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Irish work deaths fall but farming still ‘area of concern’

The workplace fatal injury rate in the Republic of Ireland decreased from 2.4 to 2.1 per 100,000 workers between 2015 and 2016.

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The Health and Safety Authority’s (HSA) 2016 annual report shows that the three-year rolling fatality rate has remained relatively stable since 2009, following a downward trend between 1999 and 2009. 

The HSA said that last year it received reports of 45 workplace deaths, 43 of which involved workers while members of the public accounted for the rest.

The highest number of fatalities was in the agricultural, forestry and fishing sector, where 24 people died as the result of workplace accidents. Nine construction workers, making it the sector with the second highest death rate since 2012.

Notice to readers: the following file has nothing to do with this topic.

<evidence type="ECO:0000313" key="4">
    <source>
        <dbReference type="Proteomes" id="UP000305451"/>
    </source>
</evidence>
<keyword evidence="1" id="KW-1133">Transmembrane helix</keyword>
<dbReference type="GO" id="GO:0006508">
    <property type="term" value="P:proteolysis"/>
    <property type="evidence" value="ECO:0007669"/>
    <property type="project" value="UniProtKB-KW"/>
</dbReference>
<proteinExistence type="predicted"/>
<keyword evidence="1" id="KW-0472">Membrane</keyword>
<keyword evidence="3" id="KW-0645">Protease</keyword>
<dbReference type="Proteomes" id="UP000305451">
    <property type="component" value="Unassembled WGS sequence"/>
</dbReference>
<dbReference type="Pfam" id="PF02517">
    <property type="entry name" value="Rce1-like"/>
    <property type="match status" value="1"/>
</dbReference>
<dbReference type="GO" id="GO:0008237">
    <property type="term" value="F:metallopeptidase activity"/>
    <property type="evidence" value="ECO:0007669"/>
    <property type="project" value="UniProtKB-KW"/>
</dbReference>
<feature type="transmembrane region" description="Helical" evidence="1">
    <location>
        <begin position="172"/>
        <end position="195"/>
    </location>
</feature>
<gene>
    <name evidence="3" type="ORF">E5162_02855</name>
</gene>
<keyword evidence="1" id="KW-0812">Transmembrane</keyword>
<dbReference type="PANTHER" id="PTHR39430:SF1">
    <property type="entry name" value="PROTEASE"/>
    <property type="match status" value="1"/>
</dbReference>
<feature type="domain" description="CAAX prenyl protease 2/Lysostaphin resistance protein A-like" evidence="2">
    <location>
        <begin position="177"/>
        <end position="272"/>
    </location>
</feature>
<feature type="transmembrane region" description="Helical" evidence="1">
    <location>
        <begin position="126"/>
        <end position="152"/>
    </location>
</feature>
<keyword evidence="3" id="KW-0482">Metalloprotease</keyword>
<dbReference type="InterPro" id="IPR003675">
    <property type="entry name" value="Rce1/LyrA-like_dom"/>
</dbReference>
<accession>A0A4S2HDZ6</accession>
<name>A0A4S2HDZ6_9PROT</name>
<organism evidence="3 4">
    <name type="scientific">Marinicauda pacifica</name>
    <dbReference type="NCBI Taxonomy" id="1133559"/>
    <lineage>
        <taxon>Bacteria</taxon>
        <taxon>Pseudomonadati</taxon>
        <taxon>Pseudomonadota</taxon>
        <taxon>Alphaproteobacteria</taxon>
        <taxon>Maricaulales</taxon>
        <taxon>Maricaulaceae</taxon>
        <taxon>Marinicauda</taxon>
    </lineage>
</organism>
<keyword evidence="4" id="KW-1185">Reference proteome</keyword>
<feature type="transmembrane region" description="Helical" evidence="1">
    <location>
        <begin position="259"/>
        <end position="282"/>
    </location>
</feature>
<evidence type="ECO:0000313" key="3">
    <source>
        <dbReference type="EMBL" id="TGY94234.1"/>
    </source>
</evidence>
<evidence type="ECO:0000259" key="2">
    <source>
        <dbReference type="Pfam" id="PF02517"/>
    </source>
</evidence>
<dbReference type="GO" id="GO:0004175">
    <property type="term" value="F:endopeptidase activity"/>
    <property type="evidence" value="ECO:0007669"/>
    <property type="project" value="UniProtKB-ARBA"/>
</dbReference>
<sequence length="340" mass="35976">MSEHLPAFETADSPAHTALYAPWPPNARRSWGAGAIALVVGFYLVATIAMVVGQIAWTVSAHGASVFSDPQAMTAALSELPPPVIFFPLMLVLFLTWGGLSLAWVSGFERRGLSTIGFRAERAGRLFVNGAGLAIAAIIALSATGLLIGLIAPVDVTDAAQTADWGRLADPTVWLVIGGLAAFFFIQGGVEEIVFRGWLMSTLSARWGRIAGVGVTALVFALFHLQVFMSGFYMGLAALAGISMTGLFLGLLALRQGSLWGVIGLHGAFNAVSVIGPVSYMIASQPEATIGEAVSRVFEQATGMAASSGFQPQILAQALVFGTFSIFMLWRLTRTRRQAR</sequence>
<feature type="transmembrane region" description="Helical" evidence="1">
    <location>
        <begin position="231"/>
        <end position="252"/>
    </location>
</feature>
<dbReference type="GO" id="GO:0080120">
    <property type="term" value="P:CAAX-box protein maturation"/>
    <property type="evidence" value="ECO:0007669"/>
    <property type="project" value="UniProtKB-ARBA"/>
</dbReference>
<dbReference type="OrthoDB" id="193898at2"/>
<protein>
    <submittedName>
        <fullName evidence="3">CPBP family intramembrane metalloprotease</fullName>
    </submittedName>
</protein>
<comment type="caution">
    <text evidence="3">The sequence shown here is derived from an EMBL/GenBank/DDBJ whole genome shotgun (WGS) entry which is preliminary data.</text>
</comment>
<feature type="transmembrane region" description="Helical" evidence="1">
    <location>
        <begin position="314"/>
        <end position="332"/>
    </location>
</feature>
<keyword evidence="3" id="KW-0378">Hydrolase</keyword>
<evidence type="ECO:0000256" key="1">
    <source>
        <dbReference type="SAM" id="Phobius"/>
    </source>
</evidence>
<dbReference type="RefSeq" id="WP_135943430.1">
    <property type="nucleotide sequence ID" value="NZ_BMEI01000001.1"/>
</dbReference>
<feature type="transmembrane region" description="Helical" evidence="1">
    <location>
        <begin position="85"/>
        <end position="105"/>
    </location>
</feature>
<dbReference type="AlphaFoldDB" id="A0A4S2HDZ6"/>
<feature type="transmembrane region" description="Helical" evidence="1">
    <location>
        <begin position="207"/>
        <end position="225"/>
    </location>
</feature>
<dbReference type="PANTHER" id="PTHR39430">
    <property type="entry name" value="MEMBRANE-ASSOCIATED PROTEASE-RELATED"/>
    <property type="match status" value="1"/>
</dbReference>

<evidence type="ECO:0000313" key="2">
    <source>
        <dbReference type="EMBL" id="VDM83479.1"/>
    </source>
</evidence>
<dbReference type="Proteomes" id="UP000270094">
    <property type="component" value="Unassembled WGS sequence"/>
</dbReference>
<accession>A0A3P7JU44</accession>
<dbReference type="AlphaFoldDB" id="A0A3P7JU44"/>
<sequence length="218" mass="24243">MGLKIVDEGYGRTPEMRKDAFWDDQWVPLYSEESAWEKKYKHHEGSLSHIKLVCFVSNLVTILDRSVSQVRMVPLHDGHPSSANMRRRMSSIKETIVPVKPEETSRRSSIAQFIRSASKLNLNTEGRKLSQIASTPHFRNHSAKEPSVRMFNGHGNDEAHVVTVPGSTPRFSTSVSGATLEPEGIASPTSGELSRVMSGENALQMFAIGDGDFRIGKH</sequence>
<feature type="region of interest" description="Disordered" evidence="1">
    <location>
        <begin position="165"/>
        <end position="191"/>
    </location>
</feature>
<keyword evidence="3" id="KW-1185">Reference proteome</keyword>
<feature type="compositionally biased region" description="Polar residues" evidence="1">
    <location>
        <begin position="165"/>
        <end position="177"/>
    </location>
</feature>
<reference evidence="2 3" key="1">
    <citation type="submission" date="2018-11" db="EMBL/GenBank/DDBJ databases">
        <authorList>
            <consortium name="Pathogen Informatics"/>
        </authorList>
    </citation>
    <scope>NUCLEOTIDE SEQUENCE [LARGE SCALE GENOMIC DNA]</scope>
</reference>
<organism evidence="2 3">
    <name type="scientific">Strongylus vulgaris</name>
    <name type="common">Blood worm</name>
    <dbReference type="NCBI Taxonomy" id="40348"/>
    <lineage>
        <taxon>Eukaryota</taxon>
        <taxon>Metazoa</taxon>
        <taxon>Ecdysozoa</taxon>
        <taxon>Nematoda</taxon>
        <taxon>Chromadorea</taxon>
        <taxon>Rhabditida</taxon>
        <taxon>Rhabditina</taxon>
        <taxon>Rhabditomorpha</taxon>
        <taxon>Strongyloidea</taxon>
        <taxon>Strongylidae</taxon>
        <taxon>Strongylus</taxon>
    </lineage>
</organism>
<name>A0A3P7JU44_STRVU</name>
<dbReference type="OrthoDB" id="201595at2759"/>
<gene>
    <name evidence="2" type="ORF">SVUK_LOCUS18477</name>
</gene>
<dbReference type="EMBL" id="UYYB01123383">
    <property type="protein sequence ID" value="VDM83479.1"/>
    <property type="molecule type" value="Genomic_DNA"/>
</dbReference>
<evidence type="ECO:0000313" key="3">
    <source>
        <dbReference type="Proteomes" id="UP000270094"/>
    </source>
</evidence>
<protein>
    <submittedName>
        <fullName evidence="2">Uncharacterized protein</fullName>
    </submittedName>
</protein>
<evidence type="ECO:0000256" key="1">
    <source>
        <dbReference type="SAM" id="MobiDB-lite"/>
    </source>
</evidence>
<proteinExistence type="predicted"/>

The rate of non-fatal injuries recorded in 2016 was 3.9 per 100,000 workers, little changed from 3.8 the previous year. There were 7,957 non-fatal injuries to workers and about one-third (33%) of them were sustained carrying out manual handling tasks, the report said.

The largest proportion of non-fatal accidents happened in health and social work. This sector submitted 19% of the total number of non-fatal injury reports to the HSA, followed by the manufacturing sector with 17%. 

The report also revealed that the HSA completed 10,477 inspections and investigations last year. A total 6,497 of these were carried out in the construction, farming and fishing sectors. 

The organisation said it took 17 prosecutions which led to fines of €614,000, and served 369 improvement and 413 prohibition notices. 

The HSA’s chief executive Martin O’Halloran said: “Last year was a successful year for the authority although there are certain industry sectors, for example farming, that remain an area of concern.”

 

Keeley Downey is acting deputy editor of IOSH Magazine. She is a former editor of Biofuels International, Bioenergy Insight and Tank Cleaning Magazine

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